Murder continues to be justified for political ends. In the midst of these atrocities, the icon of Christ crucified, His head bowed, His silence louder than words, His torment as brother murdered brother.

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Giving Up the Good Parts for Lent: Considering Mary of Egypt

by V.K. McCarty

The image of God was truly preserved in you, O mother,
For you took up the Cross and followed Christ.
By so doing, you taught us to disregard the flesh, for it passes away;
But to care instead for the soul, since it is immortal.
Therefore your spirit, O holy Mother Mary, rejoices with the Angels. 

                                                                        Troparion, Tone 8.

As the Sunday of Mary of Egypt approaches and her feast-day on April 1, we encounter a poignant charge to repentance in our lives, this one embedded in our Liturgy centuries ago, here in the vortex of Great Lent. So, alongside the Scripture readings is a monk’s tale, a parable taught not by Jesus specifically, but coming to us from the treasury of Orthodoxy itself. It is the story of a monk and a pilgrim in the desert. As the seventh-century Patriarch of Jerusalem Sophronius, who wrote it down, says, he is writing what he heard about: “the holy story which has reached us…In the monasteries of Palestine, there lived a man renowned for his way of life and his gift of words. From the days of his infancy, he was reared in monastic trials and good deeds…seeking always to subjugate the flesh to the soul.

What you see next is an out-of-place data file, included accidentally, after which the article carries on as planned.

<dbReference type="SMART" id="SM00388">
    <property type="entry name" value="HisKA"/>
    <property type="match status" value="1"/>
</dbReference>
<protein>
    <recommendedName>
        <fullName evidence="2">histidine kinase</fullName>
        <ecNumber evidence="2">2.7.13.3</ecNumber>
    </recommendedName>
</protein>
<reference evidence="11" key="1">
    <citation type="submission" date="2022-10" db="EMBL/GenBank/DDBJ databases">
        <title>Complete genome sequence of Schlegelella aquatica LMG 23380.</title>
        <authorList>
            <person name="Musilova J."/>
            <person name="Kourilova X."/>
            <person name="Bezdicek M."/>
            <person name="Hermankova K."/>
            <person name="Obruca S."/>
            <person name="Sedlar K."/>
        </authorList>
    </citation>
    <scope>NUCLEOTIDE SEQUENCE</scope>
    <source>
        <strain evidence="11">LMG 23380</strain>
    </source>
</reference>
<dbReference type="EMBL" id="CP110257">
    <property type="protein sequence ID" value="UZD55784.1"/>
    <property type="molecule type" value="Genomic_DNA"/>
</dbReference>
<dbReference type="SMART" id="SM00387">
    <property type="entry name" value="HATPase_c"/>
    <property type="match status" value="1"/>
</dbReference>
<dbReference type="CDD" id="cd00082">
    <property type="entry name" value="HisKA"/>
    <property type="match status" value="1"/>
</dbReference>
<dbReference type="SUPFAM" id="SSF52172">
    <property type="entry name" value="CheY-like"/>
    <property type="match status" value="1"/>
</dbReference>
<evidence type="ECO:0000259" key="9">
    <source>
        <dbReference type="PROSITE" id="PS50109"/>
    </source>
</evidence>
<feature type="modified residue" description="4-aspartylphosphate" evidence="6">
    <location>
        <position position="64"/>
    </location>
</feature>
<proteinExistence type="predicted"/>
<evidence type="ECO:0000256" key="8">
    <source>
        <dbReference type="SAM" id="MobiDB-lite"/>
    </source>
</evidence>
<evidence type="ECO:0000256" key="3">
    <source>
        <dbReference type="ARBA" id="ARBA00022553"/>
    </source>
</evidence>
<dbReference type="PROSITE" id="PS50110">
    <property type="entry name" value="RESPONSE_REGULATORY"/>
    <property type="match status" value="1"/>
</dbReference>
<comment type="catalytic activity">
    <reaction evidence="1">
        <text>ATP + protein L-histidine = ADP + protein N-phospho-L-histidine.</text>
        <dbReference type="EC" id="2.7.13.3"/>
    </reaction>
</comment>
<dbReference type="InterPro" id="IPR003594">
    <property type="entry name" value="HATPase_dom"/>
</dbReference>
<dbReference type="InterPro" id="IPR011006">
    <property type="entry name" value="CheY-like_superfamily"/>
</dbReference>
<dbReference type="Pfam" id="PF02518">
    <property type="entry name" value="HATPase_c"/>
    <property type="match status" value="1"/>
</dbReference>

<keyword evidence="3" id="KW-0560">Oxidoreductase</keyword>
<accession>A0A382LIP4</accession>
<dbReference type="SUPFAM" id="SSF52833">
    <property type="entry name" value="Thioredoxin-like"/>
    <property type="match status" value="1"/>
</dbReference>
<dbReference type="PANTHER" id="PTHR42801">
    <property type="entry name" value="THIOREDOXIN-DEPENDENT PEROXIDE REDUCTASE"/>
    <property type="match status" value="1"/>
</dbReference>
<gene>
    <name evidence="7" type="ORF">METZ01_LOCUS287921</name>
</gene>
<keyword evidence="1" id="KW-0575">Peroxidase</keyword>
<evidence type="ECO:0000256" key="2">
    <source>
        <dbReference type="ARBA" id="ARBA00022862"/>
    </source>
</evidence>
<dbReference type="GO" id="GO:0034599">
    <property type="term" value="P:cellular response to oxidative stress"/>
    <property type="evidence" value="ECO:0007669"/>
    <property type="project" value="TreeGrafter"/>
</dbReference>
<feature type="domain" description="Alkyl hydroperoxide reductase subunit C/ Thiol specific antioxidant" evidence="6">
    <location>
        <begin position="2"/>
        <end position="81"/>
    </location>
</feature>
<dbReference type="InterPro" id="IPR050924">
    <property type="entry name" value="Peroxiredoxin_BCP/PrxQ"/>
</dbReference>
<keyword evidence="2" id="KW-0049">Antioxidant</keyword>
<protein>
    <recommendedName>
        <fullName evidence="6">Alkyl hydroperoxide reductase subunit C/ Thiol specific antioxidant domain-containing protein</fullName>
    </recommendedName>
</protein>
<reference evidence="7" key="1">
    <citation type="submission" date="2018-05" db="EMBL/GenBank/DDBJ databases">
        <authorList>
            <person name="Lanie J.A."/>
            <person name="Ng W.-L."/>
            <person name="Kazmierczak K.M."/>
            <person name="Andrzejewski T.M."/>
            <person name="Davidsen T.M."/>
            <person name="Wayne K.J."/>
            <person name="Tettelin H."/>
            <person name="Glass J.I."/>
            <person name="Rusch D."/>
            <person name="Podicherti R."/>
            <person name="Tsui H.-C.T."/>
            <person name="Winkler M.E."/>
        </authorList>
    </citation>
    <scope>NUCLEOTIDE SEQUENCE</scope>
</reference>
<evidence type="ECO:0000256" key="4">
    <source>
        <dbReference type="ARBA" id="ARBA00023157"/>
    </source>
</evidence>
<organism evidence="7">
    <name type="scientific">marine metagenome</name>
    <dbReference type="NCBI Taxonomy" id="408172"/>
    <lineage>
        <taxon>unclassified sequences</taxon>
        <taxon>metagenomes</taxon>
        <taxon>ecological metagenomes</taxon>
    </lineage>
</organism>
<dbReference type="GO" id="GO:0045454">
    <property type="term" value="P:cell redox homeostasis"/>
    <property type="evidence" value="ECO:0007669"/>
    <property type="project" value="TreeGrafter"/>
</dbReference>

“Frequently, he was deemed worthy of divine visions, illuminated from on high…However, he began to be tormented, for it seemed that he had attained perfection and needed no teaching from anyone. And so, he began to reason: Is there a monk on earth capable of passing on to me any new kind of spiritual achievement in which I have not already succeeded?” This monk, then, while fasting in Lent and following the tradition of his monastery to wander out into the desert, this monk gifted with words and visions, encounters what his soul is lacking. After twenty days fasting in the wilderness, he sees an extraordinary pilgrim: “black as if scorched by the fierce heat of the sun, the hair on the head white as wool.” And this “fugitive” speaks, calling Abba Zosimas by name.

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The Gift of Tears
A Path to Conversion and Enlightenment

by Matt Kappadakunnel

crying woman

In my last article in Public Orthodoxy, I shared a reflection on the Jesus Prayer

An important facet of the prayer—one that I often overlook or speed past—is acknowledging in humility and truth before God that I am a sinner.

We are often afraid to acknowledge our fallen areas and our need for growth. When we are not mindful of the portion of the Jesus Prayer that precedes the word sinner—mercy—our guilt from past wrongs can lead us to shame. We believe that not only did we commit bad actions, but that we are our bad actions and therefore are bad.

The Holy Spirit, however, has a very different trajectory when it comes to sin. 

The Spirit reminded me of two occasions in elementary school when I was harmful to a fellow schoolmate. I experienced tremendous regret for those actions, but the Spirit prevented me from going down the path of discouragement. Instead, I began spontaneously to shed tears for these past wrongs, tears that did not promote sadness but healing, renewal, and gratitude.